The Madura suite consists of the following modules:
allows you to build self-validating Java objects with dynamic metadata. This is the reason for the other projects so this is the flagship. It supports metadata, such as labels and has strong support for I18n. Madura Objects also allows you to plug in a rules engine, such as Madura Rules, to handle cross-field validation and dynamic metadata changes.
is a plugin module for Madura Objects that extends it to perform cross field validation and dynamic adjustment of metadata using a simple rule-based approach.
is for when you want to use Madura Objects with Vaadin. Vaadin is the slickest UI for web applications we have come across and, because it maps nicely to Java POJOs, it is a natural fit for Madura. The result of the mix, especially when combined with Madura Rules is a very sophisticated web application which is easy to maintain.
allows you to run several versions of components of your application at the same time. You can use OSGi instead of this, but there are some differences that make MaduraBundles simpler. For example it falls back to the main class loader by default if it can’t find a class. It also has a nice self-registering mechanism for bundles. You can just copy a jar file into the right directory and it will become part of the (still running) application.
is a workflow system which allows processes to be hot-deployed, complete with dynamic forms, rules and web service messages. It works closely with Madura Objects and Madura Rules to deliver very clean, uncluttered processes. In includes a Vaadin based UI.
Most of these are from the Madura Vaadin parent project on github. They all prompt for a user and password. Use admin/admin or user/user. None of them have HTTPS so you will get warnings but it won’t ask you for information you care about so just ignore those.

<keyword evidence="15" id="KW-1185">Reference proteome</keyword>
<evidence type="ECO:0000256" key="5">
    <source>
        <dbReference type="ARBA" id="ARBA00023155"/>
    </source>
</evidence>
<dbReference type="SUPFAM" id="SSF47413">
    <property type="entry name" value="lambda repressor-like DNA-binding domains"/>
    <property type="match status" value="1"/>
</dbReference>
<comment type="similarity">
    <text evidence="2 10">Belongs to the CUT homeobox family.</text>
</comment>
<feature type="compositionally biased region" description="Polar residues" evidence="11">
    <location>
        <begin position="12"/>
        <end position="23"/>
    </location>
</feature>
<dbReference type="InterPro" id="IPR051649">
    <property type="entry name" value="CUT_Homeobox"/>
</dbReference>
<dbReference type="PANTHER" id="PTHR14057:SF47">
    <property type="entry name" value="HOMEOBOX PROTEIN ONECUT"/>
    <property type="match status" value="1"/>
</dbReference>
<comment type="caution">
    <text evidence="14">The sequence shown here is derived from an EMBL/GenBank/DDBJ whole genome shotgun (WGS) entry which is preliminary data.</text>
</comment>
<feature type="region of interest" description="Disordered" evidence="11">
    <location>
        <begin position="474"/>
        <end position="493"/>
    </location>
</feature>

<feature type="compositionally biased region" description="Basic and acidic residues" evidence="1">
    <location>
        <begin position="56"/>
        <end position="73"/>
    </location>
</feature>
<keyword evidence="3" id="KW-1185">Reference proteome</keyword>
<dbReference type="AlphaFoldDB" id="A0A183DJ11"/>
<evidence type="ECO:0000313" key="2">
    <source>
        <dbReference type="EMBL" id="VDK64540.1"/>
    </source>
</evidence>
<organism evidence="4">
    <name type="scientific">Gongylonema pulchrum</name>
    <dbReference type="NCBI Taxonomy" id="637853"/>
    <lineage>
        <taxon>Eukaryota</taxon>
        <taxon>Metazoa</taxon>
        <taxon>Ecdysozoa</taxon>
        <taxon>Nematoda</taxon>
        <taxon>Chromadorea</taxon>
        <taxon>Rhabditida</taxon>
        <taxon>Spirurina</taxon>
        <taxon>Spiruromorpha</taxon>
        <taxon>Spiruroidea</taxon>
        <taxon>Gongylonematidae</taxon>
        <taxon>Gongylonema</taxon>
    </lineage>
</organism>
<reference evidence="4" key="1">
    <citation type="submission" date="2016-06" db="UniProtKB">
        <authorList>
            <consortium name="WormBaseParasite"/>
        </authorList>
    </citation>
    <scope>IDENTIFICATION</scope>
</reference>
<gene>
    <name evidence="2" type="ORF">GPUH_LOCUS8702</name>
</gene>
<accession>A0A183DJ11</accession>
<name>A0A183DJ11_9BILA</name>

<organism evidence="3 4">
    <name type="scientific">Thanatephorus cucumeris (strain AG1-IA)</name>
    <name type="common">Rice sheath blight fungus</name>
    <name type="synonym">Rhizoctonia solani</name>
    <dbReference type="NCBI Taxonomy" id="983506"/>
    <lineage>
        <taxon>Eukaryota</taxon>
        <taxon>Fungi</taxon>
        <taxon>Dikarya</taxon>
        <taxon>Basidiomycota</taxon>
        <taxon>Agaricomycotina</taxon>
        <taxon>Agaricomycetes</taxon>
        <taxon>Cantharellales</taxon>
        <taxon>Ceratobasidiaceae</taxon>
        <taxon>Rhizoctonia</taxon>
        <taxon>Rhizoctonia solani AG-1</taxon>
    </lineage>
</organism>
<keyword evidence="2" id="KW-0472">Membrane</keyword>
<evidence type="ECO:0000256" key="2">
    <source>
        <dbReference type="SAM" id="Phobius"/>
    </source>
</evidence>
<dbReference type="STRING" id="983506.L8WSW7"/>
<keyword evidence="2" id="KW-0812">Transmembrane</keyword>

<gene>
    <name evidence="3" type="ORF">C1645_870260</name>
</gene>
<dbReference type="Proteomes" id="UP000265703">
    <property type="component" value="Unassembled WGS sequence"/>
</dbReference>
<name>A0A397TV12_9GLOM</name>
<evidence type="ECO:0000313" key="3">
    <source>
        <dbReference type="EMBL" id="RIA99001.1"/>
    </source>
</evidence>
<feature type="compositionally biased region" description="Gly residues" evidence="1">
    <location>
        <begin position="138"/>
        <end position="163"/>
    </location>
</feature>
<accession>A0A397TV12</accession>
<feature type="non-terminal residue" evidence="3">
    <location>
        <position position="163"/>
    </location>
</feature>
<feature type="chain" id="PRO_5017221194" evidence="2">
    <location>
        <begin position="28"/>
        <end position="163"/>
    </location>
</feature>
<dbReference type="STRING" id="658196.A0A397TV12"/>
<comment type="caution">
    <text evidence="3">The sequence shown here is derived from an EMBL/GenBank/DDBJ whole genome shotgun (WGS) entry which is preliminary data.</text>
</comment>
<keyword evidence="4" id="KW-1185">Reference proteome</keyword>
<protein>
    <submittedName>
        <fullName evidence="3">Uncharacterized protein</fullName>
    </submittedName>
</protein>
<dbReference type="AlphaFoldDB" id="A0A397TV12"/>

- Madura Vaadin Demo This is a basic demo of Madura working with Vaadin. Specifically Madura Objects without Madura Rules. Online.Demo Script. see the section 'madura-vaadin-demo'.
- Madura Rules Demo This is the full demo that shows Madura Objects and Madura Rules working with Vaadin. It shows a dynamic UI including the ability to configure a pizza Online. Demo Script. see the section 'madura-rules-demo'.
- Madura Address Book Demonstrates the extended JPA container and associated table, and a pop-up row editor which has Madura Objects backing the fields. Online Demo Script. see the section 'madura-address-book'.
- Madura Mobile Demo Demonstrates an application that presents both a desktop and mobile UI, both backed by Madura Objects and Madura Rules. Online. Demo Script. see the section 'Mobile Applications'.
- Madura Perspectives uses Vaadin and Madura Bundles to deliver a frame application that accepts sub applications as dynamic plugins. The sub applications inherit the Vaadin theme selected by the framework as well as the permissions. Sub applications can be added, updates and removed without restarting the frame application. Sub applications can optionally be loosely coupled using a publish-and-subscribe pattern. Online. Demo Scriptsee the section 'Running the Demo'.
Every project has a PDF posted to Maven central along with Javadocs, binaries etc. So for more detailed information you should go there next. The Git repositories hold all the source, and they all build with Maven.
All of the modules are available as open source. All except Madura Rules carry an Apache 2.0 license which means you can use them anywhere you like without charge. Madura Rules carries an APGL license which means you can use it in any non commercial application without charge, but not in commercial applications. A commercially licensed copy of Madura Rules is available for a negotiable fee. Use the Contact to get in touch.
If you want to use the other Madura products commercially without Madura Rules there is no fee. You are also free to write your own rules (or other) plugin for Madura Objects.
All of these projects are written in Java. We use Eclipse as our development environment so they are all Eclipse projects as well as maven projects. The binaries, source and detailed docs are all uploaded to the Maven Central repository.
The name ‘Madura’ was chosen because it is an island near Java.
Madura was developed by Prometheus Consulting, a New Zealand based software consultancy.